Costing is a measurement of the actual cost of a product or service. It is a tool that allows an organization to track its costs. Costing and budgeting are two terms that are often used interchangeably. They are different, however, in the way they are used. Costing is a tool that helps you track your expenses. It helps you identify areas where you can reduce costs. Budgeting is the process of estimating the costs of a project or the expenses you expect to incur in the future.

Costing is a way to measure the costs of your products and services. It is also used to determine the prices of those products and services. It is also used to determine the profitability of a business. When it comes to measuring the cost of manufacturing processes, several methods can determine the cost of manufactured goods.

In this article, we are going to discuss two commonly used costing methods, which are

  • Absorption Costing
  • Variable Costing

What is Absorption Costing?

The term “absorption costing” describes the method of accounting for a cost that is applied in vertically integrated organizations. It is also referred to as the “all-inclusive” method of accounting for costs.

In straightforward terms, absorption costing is how the total cost of production comprises the direct costs of production and overhead costs.

Under absorption costing, the cost of production is composed of three components:

  • Cost of direct materials (e.g. materials used to make the product, such as steel)
  • Cost of direct labor (e.g. the salary of the workers who produce the product)
  • Cost of capital or fixed costs (e.g. the cost of machinery and other equipment)
  • Overhead costs which are in addition to these costs, the manufacturer has a cost of selling the product. This is the cost of the retailer’s labor and overhead. It is often called “overhead” because the retailer’s labor and other expenses are not really part of the manufacturing process.
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The “cost of manufacturing” is the total of these four components.

Let us look at an example now:

Let us assume that the total production units are 1000 and the cost card is as follows.

Direct Variable Costs 
Direct labor55,000
Direct materials29,000
Prime Cost84,000
Indirect Costs 
Indirect labor8,500
Indirect materials12,500
Factory rent9,000
The total cost of production118,000
Fixed Costs 
Fixed selling expenses22,000
Fixed administration expenses35,000
Total cost175,000

This is the cost card under absorption costing. If we want to find out per unit cost, we have to divide the total cost by the total units, i-e 175000/1000 = $175

From this example, we can see that the variable costs are $84 (84000/1000). This means that if we increase the production by a further 10 units, the total cost will increase to $175,840 because the cost of 10 extra units would be $840.

This means that manufacturing 10 additional units would bring the per-unit cost to $174 (175840/1010).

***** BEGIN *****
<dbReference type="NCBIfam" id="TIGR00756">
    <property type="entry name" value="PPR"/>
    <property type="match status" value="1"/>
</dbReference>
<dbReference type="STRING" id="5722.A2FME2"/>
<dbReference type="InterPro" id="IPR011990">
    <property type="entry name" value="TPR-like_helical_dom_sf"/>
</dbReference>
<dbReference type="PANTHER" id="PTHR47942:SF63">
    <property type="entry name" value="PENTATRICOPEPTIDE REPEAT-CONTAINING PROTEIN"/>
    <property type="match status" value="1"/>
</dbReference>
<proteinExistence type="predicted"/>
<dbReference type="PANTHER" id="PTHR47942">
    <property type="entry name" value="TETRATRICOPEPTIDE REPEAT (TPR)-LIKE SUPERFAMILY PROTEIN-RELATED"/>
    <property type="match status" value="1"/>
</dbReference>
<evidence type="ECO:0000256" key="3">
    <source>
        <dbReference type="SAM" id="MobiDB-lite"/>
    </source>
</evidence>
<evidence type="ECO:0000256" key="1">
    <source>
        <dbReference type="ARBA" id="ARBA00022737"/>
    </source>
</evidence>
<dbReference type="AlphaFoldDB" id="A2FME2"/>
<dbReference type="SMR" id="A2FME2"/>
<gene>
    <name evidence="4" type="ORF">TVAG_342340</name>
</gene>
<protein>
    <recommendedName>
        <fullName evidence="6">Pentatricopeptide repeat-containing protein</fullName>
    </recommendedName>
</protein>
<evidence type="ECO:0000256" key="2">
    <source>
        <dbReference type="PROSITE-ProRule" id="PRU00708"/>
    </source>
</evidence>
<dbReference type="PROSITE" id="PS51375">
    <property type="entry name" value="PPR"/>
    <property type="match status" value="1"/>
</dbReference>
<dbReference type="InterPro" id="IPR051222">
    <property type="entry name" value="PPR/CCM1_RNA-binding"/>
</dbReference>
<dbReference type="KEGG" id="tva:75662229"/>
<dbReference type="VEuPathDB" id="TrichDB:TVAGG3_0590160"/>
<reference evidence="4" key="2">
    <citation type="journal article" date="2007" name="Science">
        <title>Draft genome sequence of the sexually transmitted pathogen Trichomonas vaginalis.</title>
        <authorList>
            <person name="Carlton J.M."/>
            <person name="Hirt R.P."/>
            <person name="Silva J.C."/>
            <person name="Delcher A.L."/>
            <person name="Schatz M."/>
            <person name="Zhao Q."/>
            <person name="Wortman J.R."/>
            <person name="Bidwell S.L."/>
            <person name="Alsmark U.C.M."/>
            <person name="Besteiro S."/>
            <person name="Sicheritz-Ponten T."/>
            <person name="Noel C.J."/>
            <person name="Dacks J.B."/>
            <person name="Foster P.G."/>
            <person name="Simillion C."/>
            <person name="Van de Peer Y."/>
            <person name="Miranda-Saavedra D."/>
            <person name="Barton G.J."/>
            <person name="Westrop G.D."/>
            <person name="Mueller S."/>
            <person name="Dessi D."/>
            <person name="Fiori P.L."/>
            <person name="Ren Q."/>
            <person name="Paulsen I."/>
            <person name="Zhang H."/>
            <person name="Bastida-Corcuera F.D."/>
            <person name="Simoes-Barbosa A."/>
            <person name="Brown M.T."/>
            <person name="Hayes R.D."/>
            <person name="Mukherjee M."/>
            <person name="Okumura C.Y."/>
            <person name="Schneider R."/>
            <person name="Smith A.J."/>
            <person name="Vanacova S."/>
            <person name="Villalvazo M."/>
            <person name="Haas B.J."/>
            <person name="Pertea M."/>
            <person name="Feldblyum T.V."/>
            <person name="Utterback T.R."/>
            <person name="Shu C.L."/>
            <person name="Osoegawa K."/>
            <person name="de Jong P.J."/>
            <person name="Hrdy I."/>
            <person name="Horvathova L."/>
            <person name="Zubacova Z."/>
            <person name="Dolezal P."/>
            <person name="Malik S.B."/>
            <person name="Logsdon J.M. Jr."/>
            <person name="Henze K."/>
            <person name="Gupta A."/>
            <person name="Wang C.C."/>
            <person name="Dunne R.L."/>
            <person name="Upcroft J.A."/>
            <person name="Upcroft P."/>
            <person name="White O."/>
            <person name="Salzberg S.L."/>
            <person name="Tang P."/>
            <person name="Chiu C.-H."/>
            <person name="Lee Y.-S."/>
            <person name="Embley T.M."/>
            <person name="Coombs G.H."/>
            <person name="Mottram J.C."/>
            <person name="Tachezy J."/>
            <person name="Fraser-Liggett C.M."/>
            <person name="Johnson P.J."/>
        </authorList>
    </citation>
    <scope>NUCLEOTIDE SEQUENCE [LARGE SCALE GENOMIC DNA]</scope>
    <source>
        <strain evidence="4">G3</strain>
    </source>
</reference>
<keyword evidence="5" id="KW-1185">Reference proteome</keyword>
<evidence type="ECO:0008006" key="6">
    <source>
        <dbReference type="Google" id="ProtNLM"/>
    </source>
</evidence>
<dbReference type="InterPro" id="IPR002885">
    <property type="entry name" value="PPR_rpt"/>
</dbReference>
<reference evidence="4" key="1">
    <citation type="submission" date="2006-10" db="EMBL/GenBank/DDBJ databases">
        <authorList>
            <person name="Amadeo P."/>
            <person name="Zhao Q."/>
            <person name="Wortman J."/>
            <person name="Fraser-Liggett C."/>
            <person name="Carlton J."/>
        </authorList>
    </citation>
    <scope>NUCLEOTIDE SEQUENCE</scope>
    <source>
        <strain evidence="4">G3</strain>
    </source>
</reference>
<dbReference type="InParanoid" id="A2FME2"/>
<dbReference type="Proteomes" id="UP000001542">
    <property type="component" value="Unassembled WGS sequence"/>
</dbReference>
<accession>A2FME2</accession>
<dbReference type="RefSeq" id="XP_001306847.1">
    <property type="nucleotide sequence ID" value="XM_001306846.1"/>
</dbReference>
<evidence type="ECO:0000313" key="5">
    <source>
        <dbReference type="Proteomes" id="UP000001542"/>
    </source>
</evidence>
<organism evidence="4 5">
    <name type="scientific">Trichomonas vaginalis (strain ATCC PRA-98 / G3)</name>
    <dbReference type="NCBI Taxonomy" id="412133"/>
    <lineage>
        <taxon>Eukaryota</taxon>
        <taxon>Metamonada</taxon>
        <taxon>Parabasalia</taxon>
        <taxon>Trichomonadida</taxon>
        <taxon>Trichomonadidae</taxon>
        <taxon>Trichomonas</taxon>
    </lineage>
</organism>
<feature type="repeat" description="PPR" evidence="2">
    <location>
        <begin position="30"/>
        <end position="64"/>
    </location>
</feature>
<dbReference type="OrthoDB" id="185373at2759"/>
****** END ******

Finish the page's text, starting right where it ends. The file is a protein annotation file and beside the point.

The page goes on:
Therefore, as we increase the number of units, the per-unit cost under absorption costing will reduce because each extra unit of production will absorb the fixed costs of production.

In simple words, under absorption costing, if fewer units are produced, each unit will have to absorb a large share of the total fixed cost, but if a large number of units are produced, then each unit will absorb a small share of the total fixed cost. This is why per-unit costs are low in absorption costing systems.

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Absorption costing is, therefore, a system of costing where in addition to the variable costs, the fixed costs of production are also absorbed into the cost of the product.

What is Variable Costing?

If you have understood absorption costing, then variable costing should be a straightforward concept to understand. As the name suggests, variable costing is a method of costing that focuses on the product’s variable costs being manufactured.

Suppose we look at the example discussed above. We can see that the prime cost is the total variable cost of production. The main difference between absorption and variable cost of production is in the treatment of fixed costs.

Under a variable costing system, only the direct production costs are considered part of the cost of production. The fixed and indirect costs of production are not seen as part of the cost of production.


Because fixed costs remain the same at every production level till the maximum capacity of production is reached. Since the fixed cost does not change with variation in the production units, it is not considered a direct contributor to the cost of production.

This is why variable costing is seen as a more accurate indicator of the per-unit cost of production. If you look back at the example of absorption cost, you will see that the per-unit cost of production is reduced as units are increased.

This brings uncertainty for management decisions, which is why businesses usually use variable costs for internal decision-making and absorption costing to communicate the costs to various stakeholder groups.

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The management can make better decisions if the per-unit cost stays constant, which happens with variable costs. On the other hand, the stakeholders can understand the cost breakup and financials better if they look at the overall cost of the business and how each unit is absorbing the overheads.

To conclude this discussion, both absorption and variable costs are commonly used methods of production cost analysis. The major difference between both methods includes the fixed cost as a part of the total cost. Both methods appeal to different stakeholder groups.